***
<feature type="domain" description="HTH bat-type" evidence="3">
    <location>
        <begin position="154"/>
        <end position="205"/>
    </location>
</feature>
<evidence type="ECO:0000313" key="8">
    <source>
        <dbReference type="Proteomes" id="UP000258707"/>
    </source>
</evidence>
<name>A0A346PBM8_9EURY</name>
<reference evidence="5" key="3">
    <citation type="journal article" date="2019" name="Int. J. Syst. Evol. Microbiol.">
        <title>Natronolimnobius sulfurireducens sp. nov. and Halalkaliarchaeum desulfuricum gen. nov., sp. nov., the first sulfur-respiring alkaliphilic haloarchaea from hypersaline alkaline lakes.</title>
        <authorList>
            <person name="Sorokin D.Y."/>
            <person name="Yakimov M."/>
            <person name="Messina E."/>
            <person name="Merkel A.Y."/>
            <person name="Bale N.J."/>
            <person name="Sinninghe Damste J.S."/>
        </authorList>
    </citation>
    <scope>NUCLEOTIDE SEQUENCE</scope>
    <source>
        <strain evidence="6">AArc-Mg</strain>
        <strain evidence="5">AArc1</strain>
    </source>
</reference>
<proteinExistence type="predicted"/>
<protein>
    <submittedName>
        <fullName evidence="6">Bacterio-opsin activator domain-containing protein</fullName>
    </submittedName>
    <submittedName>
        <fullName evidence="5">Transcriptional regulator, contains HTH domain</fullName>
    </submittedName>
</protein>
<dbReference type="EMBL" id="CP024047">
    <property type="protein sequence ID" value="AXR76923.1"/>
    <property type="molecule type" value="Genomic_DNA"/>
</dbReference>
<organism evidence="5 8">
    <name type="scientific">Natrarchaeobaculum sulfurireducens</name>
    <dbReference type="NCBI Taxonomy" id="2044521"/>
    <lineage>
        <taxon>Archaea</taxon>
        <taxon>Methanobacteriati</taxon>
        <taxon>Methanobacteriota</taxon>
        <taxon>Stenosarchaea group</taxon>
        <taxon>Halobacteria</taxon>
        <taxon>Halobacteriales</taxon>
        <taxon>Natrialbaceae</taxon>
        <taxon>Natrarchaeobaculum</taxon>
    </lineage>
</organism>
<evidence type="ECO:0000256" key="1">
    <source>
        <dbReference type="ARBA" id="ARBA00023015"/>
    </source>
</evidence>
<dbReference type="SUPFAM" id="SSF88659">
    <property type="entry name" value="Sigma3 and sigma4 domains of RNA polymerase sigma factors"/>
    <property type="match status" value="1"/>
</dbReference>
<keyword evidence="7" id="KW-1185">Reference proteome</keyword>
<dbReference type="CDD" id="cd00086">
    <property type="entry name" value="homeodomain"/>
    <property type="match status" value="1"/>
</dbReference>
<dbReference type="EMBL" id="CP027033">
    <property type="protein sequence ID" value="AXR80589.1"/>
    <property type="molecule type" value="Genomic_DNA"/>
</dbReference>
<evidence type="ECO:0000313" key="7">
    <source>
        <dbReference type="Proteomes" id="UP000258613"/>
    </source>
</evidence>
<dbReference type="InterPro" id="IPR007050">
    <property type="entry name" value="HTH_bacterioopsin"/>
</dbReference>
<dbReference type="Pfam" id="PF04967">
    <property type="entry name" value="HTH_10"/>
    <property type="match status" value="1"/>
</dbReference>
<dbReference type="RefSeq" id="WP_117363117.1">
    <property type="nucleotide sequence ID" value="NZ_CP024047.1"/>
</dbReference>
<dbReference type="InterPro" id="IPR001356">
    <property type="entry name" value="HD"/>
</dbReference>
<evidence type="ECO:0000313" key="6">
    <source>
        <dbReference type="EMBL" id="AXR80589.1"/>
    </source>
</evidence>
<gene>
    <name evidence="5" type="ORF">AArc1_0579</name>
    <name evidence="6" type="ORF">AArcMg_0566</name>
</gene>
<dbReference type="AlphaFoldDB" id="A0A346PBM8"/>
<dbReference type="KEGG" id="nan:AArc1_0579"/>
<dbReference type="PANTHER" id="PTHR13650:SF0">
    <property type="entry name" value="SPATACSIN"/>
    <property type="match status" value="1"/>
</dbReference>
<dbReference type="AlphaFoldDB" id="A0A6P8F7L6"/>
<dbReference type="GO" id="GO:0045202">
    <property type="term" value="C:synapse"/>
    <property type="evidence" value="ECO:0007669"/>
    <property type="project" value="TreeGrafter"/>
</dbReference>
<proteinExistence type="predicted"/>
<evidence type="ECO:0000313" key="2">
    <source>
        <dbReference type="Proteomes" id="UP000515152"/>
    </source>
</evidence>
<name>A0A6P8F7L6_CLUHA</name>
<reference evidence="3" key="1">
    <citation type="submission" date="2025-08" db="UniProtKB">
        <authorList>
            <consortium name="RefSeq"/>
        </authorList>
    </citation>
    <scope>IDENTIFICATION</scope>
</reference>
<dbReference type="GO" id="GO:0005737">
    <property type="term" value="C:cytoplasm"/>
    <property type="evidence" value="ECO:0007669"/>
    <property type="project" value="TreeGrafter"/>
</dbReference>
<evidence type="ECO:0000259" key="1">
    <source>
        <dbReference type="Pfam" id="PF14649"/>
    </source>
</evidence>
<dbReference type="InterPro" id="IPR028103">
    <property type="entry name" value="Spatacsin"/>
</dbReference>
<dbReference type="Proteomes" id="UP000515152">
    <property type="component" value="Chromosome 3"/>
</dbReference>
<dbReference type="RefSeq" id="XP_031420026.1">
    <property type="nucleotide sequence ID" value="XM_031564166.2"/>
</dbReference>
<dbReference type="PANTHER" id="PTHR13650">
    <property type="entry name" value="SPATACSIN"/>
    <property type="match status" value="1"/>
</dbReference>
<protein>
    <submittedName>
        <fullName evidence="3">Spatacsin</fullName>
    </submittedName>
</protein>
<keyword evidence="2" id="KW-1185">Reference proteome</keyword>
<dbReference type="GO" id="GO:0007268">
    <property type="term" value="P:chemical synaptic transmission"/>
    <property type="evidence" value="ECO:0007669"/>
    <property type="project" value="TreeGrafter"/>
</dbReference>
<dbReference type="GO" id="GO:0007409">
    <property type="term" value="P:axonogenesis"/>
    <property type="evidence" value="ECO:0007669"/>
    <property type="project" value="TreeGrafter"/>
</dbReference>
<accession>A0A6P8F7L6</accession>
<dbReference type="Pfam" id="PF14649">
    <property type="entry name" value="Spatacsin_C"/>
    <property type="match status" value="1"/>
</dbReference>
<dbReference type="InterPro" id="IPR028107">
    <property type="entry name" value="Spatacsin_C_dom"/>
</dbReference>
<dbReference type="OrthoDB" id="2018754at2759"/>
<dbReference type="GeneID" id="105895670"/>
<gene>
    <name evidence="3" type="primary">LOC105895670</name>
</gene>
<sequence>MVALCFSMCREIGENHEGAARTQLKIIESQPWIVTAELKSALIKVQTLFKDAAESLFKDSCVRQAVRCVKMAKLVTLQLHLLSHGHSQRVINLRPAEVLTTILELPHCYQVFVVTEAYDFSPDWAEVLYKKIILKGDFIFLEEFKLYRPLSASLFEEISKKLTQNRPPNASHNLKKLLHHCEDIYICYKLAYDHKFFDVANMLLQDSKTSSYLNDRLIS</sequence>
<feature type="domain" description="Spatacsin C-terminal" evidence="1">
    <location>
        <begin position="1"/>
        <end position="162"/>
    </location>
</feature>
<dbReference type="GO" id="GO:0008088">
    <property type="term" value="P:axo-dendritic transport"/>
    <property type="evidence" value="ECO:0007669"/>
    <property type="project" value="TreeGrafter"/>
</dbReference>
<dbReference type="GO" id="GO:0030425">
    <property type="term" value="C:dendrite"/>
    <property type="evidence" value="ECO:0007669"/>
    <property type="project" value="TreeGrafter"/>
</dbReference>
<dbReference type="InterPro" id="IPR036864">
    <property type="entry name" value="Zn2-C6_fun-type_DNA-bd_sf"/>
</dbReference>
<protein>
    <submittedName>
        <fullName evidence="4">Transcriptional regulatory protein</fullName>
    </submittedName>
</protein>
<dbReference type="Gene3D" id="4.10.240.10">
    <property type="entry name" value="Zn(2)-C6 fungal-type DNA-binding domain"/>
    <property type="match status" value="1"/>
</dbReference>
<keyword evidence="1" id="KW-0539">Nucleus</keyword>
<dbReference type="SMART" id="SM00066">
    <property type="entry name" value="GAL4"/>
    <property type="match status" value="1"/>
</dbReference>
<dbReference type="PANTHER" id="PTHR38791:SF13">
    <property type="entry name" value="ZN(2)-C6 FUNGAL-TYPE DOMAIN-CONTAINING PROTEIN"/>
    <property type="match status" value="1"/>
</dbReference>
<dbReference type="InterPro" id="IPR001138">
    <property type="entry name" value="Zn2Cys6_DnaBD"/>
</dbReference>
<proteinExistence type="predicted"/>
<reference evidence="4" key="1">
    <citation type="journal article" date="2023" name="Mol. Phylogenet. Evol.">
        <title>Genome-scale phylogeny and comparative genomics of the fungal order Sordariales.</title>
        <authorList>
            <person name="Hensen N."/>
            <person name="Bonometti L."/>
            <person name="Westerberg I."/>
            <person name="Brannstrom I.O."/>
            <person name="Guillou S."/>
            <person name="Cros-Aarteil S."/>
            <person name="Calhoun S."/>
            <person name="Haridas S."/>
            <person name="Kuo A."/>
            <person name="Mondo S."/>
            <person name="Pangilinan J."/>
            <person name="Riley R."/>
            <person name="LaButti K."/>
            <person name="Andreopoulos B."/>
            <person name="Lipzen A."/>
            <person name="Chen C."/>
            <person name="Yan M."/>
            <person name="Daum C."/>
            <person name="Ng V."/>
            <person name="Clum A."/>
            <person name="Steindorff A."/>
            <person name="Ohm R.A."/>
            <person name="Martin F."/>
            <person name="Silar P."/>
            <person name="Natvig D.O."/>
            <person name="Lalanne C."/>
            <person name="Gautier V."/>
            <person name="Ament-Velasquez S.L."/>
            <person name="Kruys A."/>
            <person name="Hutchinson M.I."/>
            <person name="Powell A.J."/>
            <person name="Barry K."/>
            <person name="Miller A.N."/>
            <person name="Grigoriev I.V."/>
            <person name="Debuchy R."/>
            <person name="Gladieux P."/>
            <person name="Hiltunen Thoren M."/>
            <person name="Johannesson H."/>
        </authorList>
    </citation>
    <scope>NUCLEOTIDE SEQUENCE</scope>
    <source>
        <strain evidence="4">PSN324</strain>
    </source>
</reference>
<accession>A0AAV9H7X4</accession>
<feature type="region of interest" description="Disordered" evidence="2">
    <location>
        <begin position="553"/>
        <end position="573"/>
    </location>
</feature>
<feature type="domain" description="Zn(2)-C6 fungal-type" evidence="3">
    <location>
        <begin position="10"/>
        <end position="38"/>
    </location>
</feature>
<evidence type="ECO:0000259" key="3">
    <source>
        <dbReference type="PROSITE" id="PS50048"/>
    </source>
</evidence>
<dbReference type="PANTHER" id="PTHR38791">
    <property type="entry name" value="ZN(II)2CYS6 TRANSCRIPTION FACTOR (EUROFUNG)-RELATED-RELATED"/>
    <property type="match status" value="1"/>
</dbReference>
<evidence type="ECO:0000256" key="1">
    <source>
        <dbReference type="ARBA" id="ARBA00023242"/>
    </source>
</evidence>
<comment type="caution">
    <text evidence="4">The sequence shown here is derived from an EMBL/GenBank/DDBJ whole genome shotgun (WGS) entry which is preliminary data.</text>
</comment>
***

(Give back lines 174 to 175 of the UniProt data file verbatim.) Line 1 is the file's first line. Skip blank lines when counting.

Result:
<dbReference type="InterPro" id="IPR028107">
    <property type="entry name" value="Spatacsin_C_dom"/>